“There’s a famous incident. He’s confronted by a famous old hand in the region, a French doctor [Gérald Mesny] . . . and Wu explains … his theory that plague is pneumonic and airborne,…and the French guy humiliates him . . . and in very racist terms says, ‘What can we expect from a Chinaman?’ And to prove this point, [Mesny] goes and attends the sick in a plague hospital without wearing Wu’s mask, and he dies in two days with plague.”

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12 thoughts on “COVID-19 Conversation: Updates and meanderings

  1. Re — the picture from Milwaukee. There are some astounding pictures from Chicago — downtown, Grant Park, etc. — that show the same thing, a seemingly empty city.

    Locally: hospitals here in Kalamazoo, in Grand Rapids, and U of M have put out calls for donations of masks and gloves and any other items people or businessess have, since they aren’t getting enough from the government. Friends in New York and Georgia are telling me the same thing.

    Do we need any more evidence that trump and his “team” are fucking up the response royally? No, but it keeps coming.

    1. Some of our local schools are sending the nitrile gloves they would be using in science classes to local health care facilities.

  2. In CA the recommended social distancing to reduce the spread of the bug is finally being taken seriously- in my area anyway.

    My 14 day quarantine ended today so it seems I am likely clear of the bug- but who knows without a few diagnostic tests that aren’t going to be available for a few weeks in the best case scenario for my area given my specific health profile.

    The last PSPS in our area was called off just before it was implemented last fall so we happened to have a few N95 masks that my wife and I have used when going out the last couple of weeks.

    A paper indicated there are ways to safely reuse the masks-

    “Effects of Ultraviolet Germicidal Irradiation (UVGI) on N95 Respirator Filtration Performance and Structural Integrity”

    https://www.ncbi.nlm.nih.gov/pmc/articles/PMC4699414/

    1. I would imagine masks could be made to be reused. I used to have reusable masks when working on furniture restoration. They weren’t very good (I think they were military surplus) but they could be dropped in the laundry. Basically, breathing in through felt and out through a rubber-ish check valve.

  3. There are several hundred [known] cases in South Africa, but I realize your remark about Sub-Saharan Africa is from Feb.

    1. Right. And, traditionally, at least in my experience, “sub Saharan Africa” does not include South Africa, if you are South African.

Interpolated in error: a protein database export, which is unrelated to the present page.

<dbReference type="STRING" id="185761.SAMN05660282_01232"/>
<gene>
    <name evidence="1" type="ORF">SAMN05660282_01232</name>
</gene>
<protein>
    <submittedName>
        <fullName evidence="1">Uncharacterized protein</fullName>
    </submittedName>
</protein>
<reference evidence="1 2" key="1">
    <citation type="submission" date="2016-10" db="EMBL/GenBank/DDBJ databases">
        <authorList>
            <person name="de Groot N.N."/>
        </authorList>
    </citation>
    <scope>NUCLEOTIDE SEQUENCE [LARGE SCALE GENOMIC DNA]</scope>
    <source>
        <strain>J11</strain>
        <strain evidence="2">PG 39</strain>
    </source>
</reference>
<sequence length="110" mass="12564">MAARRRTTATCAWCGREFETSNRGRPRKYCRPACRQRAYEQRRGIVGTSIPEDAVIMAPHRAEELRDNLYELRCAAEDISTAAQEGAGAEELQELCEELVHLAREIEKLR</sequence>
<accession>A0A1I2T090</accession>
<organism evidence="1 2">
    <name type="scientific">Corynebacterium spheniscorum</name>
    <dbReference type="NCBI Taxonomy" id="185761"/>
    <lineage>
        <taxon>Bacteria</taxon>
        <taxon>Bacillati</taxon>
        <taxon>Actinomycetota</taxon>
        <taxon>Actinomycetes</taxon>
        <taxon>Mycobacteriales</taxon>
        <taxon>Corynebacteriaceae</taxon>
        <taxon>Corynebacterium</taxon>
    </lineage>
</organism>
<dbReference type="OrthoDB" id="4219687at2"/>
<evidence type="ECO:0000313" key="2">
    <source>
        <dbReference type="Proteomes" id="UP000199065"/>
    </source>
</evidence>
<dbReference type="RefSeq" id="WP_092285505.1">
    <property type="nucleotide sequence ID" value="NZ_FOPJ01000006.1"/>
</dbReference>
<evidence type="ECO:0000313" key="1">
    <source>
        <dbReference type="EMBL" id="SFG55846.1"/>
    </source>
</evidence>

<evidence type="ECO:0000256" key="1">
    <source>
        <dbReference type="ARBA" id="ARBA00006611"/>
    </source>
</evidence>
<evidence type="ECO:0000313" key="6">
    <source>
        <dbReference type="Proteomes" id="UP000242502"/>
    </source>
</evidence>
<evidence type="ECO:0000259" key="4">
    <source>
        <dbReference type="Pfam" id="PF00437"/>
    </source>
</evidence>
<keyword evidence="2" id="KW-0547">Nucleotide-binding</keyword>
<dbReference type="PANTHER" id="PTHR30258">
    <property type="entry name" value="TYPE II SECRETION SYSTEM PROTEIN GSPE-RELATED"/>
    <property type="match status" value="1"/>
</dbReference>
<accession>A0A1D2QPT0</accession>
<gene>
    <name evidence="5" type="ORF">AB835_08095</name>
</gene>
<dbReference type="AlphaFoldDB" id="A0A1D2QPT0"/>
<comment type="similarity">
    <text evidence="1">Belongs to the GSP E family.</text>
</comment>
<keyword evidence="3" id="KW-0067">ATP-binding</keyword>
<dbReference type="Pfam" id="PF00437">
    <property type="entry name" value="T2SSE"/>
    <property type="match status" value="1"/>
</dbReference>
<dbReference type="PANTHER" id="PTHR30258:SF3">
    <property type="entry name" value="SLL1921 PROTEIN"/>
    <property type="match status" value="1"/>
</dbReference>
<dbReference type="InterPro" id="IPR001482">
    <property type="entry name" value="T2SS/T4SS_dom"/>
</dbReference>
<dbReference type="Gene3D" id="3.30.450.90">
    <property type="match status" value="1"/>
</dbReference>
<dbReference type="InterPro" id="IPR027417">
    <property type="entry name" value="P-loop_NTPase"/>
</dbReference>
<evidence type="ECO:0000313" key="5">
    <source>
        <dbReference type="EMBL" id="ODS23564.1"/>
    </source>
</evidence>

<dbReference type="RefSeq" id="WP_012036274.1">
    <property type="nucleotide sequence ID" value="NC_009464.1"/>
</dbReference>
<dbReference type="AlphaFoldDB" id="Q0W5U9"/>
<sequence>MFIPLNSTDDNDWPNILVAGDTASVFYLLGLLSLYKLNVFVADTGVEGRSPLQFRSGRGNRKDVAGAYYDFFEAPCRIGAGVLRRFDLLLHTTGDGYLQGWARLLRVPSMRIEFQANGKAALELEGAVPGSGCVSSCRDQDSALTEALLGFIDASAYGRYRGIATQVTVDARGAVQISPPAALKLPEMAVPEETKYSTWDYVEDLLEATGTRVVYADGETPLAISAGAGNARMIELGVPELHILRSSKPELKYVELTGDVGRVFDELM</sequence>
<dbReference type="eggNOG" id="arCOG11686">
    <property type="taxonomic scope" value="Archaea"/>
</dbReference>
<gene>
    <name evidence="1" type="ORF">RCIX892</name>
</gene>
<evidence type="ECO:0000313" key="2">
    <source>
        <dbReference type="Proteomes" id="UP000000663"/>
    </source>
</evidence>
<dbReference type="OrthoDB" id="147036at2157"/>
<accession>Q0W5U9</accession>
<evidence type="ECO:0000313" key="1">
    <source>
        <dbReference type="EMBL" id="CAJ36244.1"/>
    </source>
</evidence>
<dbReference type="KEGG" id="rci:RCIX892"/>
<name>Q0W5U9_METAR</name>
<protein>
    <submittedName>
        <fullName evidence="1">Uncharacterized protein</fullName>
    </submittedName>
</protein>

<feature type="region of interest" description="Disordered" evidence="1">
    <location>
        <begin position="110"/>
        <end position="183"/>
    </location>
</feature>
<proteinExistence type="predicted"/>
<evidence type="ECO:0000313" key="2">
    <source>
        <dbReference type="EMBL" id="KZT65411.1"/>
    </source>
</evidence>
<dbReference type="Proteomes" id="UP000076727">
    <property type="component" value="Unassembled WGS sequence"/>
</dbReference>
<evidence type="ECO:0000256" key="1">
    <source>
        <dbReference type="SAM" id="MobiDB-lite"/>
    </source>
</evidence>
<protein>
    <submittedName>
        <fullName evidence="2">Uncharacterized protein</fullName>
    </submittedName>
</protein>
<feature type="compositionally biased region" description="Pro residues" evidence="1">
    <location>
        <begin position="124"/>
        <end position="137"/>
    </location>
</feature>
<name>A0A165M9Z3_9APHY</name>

4. A few meanderings from the (not very) United Kingdom:

    – Our rightwing government failed to act for weeks, issuing only ‘advice’ to stay at home.

    – Absent direct instruction to stay at home, avoid discretionary travel and milling around en mass in parks and street markets – oh, and going to the pub – lots of people did those things.

    – So when the inevitable spike in infections and deaths occurs, the government can (and will, betcha) blame the people rather than its own absence of clear direction on behaviour, enforced closure of businesses, etc.

    *****

    After many years of hollowing out the NHS, the rightwing Tory government (or perhaps Dominic Cummings) delayed action which could have prevented an overwhelming burden falling on the NHS. This could be seen – time will tell – as setting the NHS up to fail. Now why would anyone do that?

    It will be interesting to see if the NHS is subsequently privatised, with its ‘failure’ to cope with the CV epidemic as the reason – the ‘necessity’ – for selling it off to Trump.

    1. The “modern” right wing seems to have adopted reality denial as a core belief. If that only affected themselves I’s say “thinning out the herd” but, unfortunately their uninformed decisions affect others as well.

  5. I’ve been modelling Australia’s growth in cases for the last 10 days, and Im pretty certain that we had our point of inflection about 30 hours ago, from exponential to sigmoid. It’s a bit fraught trying to apply any sort of sigmoid-family curve to the data at this stage without access to both the finer details of contacts and movement of affected people, and to potential further mitigation measures, but a simplistic logistic eyeballing would suggest that Australia will start to plateau in about 2-3 weeks at around 4,500 cases give or take a few hundred.

    It’s good news in some ways, however the too-slow but ever-tightening control measures are hurting the economy and I fear a premature easing. And of course there may be enough momentum in the infection rate that the national capacity of the health system to respond may be exceeded, in which case there are going to be deadly choices to be made…

    If any good comes of this, it might be that the world finally confronts the need to similarly act with urgency (and earlier) on climate change. Oh, and to better prepare for the next few pandemics after COVID-19…

    1. I modeled things here (USA) with a simple SIR model. The results were clear: if we don’t continue with the steps we’re beginning to take as a nation, we’re royally fucked.